As new models are developed, it’s pretty easy to make changes to the balance between the different platinum group metals (PGMs) in the exhaust treatment system. Once that new model is launched, it’s typically locked in for the seven-year life of that model. Any substitution that’s occurring now is going to be a factor for a number of years to come. In terms of the emissions standards and what we can expect in the future, there’s a lot of talk around Euro 7 coming in at some point later this decade, and what that might mean in terms of higher PGM requirements for the exhaust treatment systems. That’s still being worked out, but there’s certainly a fair amount of opposition that’s been publicly spoken about in the press to bringing in some of those measures. The European Commission has also left itself scope to manoeuvre on that, and indeed, even the ability to postpone implementation of those tighter emission standards, or to soften them.

Industrial demand in 2023 is set to increase 12% year-on-year, almost matching its strongest year on record. What are the main drivers of industrial demand and is this level of demand sustainable? That’s a good question. Industrial demand is a little bit different to the other end demand segments in that whilst there is ongoing consumption of platinum, there’s a lot of internal recycling. The year-to-year incremental demand requirements are typically pretty small in an ongoing operation, simply replacing the losses that occurred during the manufacturing process of the various different products that use platinum in their manufacturing methodologies. The big drivers on a year-to-year basis in terms of platinum demand are capacity additions. That’s when a new plant is constructed. It is populated with the platinum required in order to operate and then, on an ongoing basis, it’s only really the losses that are replaced. It just happens that in 2023, we’re expecting some fairly substantial capacity additions, in particular in the glass sector. Supply Outlook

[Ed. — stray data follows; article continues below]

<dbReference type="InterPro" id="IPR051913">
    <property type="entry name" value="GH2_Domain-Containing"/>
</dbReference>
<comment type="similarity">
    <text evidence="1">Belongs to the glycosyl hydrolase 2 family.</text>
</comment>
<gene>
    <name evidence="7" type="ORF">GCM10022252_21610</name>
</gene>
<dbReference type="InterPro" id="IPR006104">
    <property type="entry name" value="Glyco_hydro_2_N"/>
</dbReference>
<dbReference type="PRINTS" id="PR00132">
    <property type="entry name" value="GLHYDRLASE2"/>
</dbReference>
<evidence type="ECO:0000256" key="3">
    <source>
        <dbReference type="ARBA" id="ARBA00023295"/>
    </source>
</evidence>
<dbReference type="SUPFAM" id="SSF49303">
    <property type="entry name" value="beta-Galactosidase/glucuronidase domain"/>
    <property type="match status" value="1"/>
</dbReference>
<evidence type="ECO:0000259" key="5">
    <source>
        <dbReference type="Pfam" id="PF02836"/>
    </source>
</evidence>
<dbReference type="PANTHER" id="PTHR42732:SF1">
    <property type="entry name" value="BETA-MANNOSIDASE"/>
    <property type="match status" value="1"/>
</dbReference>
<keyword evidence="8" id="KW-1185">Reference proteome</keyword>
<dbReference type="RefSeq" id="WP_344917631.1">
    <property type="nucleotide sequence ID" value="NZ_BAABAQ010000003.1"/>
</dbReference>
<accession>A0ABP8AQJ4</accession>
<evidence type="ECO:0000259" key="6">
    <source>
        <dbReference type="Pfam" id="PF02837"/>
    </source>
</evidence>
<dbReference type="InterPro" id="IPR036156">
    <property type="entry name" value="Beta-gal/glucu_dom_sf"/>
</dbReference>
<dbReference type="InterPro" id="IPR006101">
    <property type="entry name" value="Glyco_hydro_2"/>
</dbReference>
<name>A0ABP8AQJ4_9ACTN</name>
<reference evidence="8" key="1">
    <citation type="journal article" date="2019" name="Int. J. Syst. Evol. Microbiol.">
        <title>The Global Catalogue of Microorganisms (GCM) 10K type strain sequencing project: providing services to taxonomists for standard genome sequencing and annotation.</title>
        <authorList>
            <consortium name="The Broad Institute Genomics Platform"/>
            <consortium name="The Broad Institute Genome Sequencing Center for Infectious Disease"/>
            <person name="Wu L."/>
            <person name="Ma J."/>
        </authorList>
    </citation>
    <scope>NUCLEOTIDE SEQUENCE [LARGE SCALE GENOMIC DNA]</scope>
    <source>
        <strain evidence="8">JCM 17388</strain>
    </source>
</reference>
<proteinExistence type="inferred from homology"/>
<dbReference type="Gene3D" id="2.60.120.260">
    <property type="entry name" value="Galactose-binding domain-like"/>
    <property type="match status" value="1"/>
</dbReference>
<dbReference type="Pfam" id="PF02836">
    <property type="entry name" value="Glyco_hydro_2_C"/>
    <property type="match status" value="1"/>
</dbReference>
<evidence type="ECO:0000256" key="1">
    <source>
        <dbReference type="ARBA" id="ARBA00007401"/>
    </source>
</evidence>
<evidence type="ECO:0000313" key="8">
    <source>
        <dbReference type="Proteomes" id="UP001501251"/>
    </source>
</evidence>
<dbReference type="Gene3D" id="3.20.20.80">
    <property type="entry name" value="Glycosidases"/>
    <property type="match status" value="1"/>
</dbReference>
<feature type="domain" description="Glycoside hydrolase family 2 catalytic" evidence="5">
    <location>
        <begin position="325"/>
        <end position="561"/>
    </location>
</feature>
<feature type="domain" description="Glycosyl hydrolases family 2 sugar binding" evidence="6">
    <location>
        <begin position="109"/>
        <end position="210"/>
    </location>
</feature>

Supply is forecast to remain broadly flat in 2023, with refined mine production in 2022 also down 11% year-on-year at –718 000 oz, owing almost entirely to lower output from South Africa.

South African output declined 24% in the last quarter of 2022 and Russian production by 10% year-on-year and 2022’s global recycling was 17% down on reduced availability of end-of-life vehicles and lower jewellery recycling.

Autocatalyst recycling declined as a result of new vehicles’ low availability, meaning cars are being driven for longer.

Edited by Martin Zhuwakinyu
Creamer Media Senior Deputy Editor